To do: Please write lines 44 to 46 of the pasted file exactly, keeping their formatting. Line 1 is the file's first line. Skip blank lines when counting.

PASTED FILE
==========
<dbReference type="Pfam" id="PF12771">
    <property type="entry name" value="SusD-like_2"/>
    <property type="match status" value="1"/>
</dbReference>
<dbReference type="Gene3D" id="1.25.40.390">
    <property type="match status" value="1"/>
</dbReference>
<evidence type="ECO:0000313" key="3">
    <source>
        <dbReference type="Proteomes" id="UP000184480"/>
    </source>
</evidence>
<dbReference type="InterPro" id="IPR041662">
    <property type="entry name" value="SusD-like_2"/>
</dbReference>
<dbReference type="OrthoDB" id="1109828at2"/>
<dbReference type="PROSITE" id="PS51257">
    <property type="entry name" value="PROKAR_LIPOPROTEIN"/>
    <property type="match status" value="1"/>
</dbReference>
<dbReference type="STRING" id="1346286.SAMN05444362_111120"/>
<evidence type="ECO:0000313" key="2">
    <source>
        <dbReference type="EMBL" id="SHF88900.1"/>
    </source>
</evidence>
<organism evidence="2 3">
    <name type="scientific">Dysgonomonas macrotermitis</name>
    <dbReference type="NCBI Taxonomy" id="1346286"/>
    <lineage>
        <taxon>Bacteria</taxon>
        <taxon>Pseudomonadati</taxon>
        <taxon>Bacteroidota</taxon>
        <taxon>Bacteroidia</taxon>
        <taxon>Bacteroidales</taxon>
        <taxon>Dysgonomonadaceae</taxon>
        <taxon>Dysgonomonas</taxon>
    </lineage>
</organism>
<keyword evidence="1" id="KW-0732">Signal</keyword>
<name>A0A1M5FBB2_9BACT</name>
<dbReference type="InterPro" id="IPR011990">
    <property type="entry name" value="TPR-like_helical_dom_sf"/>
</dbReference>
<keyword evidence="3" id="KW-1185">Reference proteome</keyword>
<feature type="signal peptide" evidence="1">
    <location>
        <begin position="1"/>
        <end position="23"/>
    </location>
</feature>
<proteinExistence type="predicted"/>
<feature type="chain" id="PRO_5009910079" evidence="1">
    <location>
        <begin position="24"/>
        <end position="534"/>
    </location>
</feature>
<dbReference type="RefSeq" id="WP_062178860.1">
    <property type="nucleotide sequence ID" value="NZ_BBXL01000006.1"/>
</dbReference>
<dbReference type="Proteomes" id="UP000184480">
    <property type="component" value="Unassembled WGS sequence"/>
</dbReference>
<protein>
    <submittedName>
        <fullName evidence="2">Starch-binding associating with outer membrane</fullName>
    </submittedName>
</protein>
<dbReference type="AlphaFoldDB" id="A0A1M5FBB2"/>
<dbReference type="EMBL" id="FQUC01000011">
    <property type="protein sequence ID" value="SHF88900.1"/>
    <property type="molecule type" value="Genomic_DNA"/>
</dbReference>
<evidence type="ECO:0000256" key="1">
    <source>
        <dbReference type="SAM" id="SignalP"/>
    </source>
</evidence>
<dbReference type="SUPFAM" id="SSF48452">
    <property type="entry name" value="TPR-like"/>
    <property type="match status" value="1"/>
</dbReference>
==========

</dbReference>
<keyword evidence="3" id="KW-1185">Reference proteome</keyword>
<feature type="signal peptide" evidence="1">